Career Expert Warns That Accepting A Counteroffer From Your Current Employer After Finding Another Job Is A Huge Mistake

Don't mistake a counteroffer as an expression of your value.

woman considering counter offer from employer fizkes / Shutterstock

For people who are just entering the workforce, getting your bearings can feel like a challenge. The corporate world seems to have its own etiquette, language, and paths to success. It can be hard to forge ahead if you don’t understand the ins and outs of corporate rules. 

Kevin Preston White is an IT Manager who creates content based on how to be successful in a corporate environment, and he recently shared an important tip that all employees should know.


The career expert warned that accepting a counteroffer from your employer after finding another job is a major mistake.

White described a scenario in which an unsatisfied worker might seek employment elsewhere and explained why you should always leave your job when you’ve found another offer.

“One of the worst things you could do in corporate America is get to the point where you want to leave your job, you interview elsewhere, get another offer, you bring that back to your current boss, and you accept a higher counteroffer at your current company,” he said.



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It’s a common experience that most workers will go through at some point in their careers: They’ll try and leverage an outside job offer with their company in an effort to advocate for themselves and get a higher paycheck.

“This is an idiotic decision,” White declared. “It’s a very stupid move to make.”

He outlined the reasons why a worker shouldn’t take that course of action, and it all comes down to the balance of power. 

“By you accepting the counteroffer, you essentially are giving your company an ultimatum: Either I’m getting the [expletive] out of here, or you’re gonna pay me more money,” he said. “You don’t wanna put yourself into that situation because you have now just broken trust."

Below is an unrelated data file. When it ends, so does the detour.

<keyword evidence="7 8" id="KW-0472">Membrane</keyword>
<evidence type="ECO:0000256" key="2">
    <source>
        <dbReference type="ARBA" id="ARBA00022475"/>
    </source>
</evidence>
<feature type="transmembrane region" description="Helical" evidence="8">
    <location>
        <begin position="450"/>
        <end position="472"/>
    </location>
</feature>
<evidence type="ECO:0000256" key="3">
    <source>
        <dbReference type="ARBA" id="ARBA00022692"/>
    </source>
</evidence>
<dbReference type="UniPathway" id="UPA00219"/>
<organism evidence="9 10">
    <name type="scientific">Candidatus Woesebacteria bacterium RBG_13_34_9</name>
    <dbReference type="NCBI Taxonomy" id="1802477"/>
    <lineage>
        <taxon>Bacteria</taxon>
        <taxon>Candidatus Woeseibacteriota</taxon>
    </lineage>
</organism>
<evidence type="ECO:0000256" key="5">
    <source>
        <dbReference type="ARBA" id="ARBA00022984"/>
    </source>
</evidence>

Trust is a crucial component of how well a workplace operates — so crucial that it can make or break a company’s chance at success.

According to data sourced by PwC from their “Trust In U.S. Business Survey,” employers and employees agree that maintaining trust is highly important from both a moral and a business standpoint.



Of the executives surveyed, 95% claimed that it’s an organization’s responsibility to build trust, and 94% of employees agreed. Additionally, 93% of executives reported that a company’s ability to build trust improves their bottom line, and employees proved that to be true, as 22% of workers have left a company because of a lack of trust.

While 86% of executives believed that employees had high levels of trust in them, only 67% of employees reported trusting their bosses. That 18-point trust gap indicates that there are parts of corporate culture that need to change if companies want to retain their employees in the long run.


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PwC concluded that the best way for managers to build trust among their teams was simply to listen more, especially since 68% of workers considered listening a key to strengthening relationships in the workplace. 

The aforementioned advice on not accepting a counteroffer from your current company has a lot to do with the issue of trust in the workplace.

White gave guidance on what employees should do instead of leveraging a potential job offer.

“Once you get to the point that you are ready to leave your company, whether that’s toxic work culture, you feel underpaid, you don’t like your boss, [or a] combination of everything I just said, you need to [expletive] leave,” he exclaimed.




“Just because they give you a counteroffer, that doesn’t mean they value you more,” he revealed. “They just weren’t ready for you to leave. They weren’t prepared for it. “They will probably start to interview behind the scenes.”

“Once you get to the point that you are ready to leave, literally walk out of that [expletive] door,” White concluded. 


A corporation’s bottom line is always going to be based on finances, which is why workers should protect themselves as much as possible by centering their own needs and keeping the ball firmly in their court. 

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Alexandra Blogier is a writer on YourTango's news and entertainment team. She covers social issues, pop culture, and all things to do with the entertainment industry.